Paul Rabil plays Major League Lacrosse with the Boston Cannons, but eight years ago he was a high school senior preparing for graduation.
During his three years at DeMatha (Hyattsville, Md.), Rabil led the lacrosse team to three Washington Catholic Athletic Conference Championships and totaled 288 career points.
The two-time lacrosse All-American spoke with ESPNHS about his days at DeMatha in the second of a six-part series leading up to the 2012 Warrior 40. Read the first installment here.
The Warrior 40, which takes place Aug. 13-15 at Dick's Sporting Goods Park in Commerce City, Colo., is a three-day competition that features the nation's top underclass high school lacrosse players.
ESPNHS: What was your average day like in high school?
Paul Rabil: I think my lifestyle was a little bit different than most. I transferred to DeMatha to focus on lacrosse and have an opportunity to play at the highest level in Maryland, but with that came some sacrifice. My drive was about 45 minutes to an hour. I woke up at 6 a.m. each day and always had breakfast on the road. I probably got home about 7:30 each night.
ESPNHS: How did that schedule help shape the person you are today?
PR: It was difficult, but I think it helped me with my time management. I didn’t have too much time to mess around like most people did from 2:30 to 5:00 after school. When I did struggle, there was a constant reminder of why I was doing what I was doing. I loved lacrosse and I made the decision to go to DeMatha to help improve as a player, so every time it got difficult I was constantly reminded why based on the fact of the sacrifice I was making each day.
ESPNHS: What were your interests outside of sports in high school?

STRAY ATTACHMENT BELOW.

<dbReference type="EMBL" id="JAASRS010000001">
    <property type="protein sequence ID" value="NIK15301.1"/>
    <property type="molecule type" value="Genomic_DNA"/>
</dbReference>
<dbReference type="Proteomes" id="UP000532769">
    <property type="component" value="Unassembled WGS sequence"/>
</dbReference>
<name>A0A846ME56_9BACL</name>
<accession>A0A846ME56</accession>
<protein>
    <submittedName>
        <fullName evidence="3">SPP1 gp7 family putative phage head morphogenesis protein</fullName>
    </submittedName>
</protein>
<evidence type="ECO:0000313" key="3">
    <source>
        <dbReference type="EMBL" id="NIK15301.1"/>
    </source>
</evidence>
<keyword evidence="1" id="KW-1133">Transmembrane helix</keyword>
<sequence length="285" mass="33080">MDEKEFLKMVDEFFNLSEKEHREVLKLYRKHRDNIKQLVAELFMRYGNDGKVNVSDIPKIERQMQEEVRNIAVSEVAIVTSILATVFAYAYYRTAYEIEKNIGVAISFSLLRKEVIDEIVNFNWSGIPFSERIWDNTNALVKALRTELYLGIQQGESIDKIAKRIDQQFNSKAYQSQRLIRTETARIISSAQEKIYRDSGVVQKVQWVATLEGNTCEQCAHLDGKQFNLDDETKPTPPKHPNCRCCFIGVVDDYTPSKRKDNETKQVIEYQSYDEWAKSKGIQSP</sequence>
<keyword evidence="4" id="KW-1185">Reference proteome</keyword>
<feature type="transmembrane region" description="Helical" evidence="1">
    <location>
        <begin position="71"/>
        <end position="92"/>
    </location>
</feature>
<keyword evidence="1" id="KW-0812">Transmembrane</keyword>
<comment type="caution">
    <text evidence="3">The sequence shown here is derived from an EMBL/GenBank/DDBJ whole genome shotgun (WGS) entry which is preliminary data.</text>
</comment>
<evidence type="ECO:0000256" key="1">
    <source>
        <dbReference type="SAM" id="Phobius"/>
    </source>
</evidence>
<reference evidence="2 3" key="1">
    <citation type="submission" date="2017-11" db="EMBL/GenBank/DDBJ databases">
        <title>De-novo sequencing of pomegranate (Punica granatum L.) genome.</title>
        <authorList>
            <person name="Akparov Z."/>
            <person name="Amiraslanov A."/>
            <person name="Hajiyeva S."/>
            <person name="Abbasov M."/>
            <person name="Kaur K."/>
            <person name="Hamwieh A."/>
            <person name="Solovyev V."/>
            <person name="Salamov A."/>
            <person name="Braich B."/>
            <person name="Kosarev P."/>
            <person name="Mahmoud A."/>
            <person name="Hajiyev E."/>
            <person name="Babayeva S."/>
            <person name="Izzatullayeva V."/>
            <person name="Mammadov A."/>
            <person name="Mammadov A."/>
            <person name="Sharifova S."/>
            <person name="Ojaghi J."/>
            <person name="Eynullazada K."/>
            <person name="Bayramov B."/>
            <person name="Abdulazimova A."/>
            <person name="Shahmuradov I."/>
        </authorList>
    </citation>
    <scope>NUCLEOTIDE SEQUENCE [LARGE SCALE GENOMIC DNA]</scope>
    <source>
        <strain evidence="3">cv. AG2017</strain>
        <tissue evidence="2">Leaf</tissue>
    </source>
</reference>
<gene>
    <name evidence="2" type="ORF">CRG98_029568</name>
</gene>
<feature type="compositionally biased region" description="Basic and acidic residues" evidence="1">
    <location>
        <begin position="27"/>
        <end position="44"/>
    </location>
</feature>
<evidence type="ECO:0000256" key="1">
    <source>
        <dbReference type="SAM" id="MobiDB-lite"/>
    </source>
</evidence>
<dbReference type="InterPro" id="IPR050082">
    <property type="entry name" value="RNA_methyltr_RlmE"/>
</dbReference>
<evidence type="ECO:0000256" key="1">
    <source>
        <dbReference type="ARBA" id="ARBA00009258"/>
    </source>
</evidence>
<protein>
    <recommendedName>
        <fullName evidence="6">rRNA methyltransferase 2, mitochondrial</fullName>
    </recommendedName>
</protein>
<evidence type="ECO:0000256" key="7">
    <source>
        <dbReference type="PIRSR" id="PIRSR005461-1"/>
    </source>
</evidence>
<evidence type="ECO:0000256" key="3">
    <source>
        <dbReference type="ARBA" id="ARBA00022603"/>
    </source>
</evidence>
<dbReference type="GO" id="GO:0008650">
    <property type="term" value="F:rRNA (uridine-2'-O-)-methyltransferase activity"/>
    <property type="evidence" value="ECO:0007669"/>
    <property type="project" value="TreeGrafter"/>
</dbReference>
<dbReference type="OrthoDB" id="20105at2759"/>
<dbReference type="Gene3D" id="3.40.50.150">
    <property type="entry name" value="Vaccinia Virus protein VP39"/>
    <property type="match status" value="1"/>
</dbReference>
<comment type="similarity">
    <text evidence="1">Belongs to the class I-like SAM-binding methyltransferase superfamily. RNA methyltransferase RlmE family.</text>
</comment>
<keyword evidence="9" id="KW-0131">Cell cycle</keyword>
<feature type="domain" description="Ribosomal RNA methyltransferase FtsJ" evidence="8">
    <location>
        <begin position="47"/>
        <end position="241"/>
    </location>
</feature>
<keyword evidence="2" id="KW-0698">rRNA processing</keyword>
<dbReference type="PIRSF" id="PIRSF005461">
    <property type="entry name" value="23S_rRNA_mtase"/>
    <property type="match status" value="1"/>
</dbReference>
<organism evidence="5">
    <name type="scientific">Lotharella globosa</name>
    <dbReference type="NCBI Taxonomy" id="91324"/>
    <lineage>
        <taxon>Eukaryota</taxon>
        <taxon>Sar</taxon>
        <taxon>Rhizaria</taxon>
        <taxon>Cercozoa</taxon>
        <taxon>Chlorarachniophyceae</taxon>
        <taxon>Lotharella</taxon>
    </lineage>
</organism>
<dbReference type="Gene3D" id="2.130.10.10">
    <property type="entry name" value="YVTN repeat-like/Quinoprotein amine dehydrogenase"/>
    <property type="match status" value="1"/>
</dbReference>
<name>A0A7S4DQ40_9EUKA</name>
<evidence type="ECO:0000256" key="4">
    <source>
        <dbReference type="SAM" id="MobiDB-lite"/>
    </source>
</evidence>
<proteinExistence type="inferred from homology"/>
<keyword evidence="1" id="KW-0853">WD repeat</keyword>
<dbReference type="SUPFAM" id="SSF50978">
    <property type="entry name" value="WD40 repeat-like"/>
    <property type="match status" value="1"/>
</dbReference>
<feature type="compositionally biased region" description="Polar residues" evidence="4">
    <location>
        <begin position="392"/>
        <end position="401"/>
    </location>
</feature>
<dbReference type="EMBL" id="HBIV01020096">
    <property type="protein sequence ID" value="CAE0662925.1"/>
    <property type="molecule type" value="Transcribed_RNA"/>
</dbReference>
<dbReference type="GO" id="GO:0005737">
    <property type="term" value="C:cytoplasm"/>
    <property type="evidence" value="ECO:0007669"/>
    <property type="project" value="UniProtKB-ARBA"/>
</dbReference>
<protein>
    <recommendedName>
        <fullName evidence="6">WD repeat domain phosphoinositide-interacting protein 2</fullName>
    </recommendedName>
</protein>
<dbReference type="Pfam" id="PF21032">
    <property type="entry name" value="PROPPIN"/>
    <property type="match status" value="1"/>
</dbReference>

PR: I really enjoyed spending time with my friends. That’s the great thing about playing lacrosse is that most of the time you’re doing it with your best friends. You get to share your entire afternoon with them, compete with them and for me I got to carpool home with them.
ESPNHS: What was your favorite hangout after games?
PR: It’s not great to say, but we ate a lot of double-cheeseburgers at the McDonald’s down the street from DeMatha. If I could go back I’d change that and I’d eat something healthier. I have made up for that recently in the lack of appearances at McDonald’s over the last 10 years.
ESPNHS: Was there any time in your career where you thought you might not play college lacrosse?
PR: Not once I made the sacrifice to attend DeMatha. When you decide you want to do something and you dedicate a large portion of your life to getting it done you can’t have any doubt. You have to know the work you’re putting into it will lead you to reaching your goals.
ESPNHS: What happened between your freshman and sophomore years to make you decide to attend DeMatha?
PR: My freshman year I made the varsity team [at Watkins Mill in Maryland] and started. I scored lots of goals for the varsity and I really fell in love with the game. It really sparked the motivation in me to take it to the next level. I wanted to put myself in the best position to succeed. My parents put in a few calls to local coaches. Coach Long at DeMatha introduced himself and the rest is history.
ESPNHS: When did you know lacrosse was going to be in your future for college?
PR: After my freshman year. I knew I was going to play Division I lacrosse and that was the reason I transferred. I wanted to be as prepared as I could.
ESPNHS: What were your thoughts about the recruiting process as it was happening back then?
PR: It was unbelievable. Coaches were reaching out to you and trying to get you to attend their school. There was nothing like it and it was a big ego boost for a young high school player. You try to enjoy the moment and use your time and make sure everything is right. Try not to let anyone force the decision on you. I was fortunate to have well-established coaches and great people recruit me. They let me take my time and feel out the schools.
ESPNHS: How did you balance recruiting with your daily commute, practice and schoolwork?
PR: I just found time. The one thing you can’t stop in this world is time, but with that kind of commitment you can always work harder and make time for yourself to get things done. That was an enjoyable aspect of my life and I was happy to make more time to do it.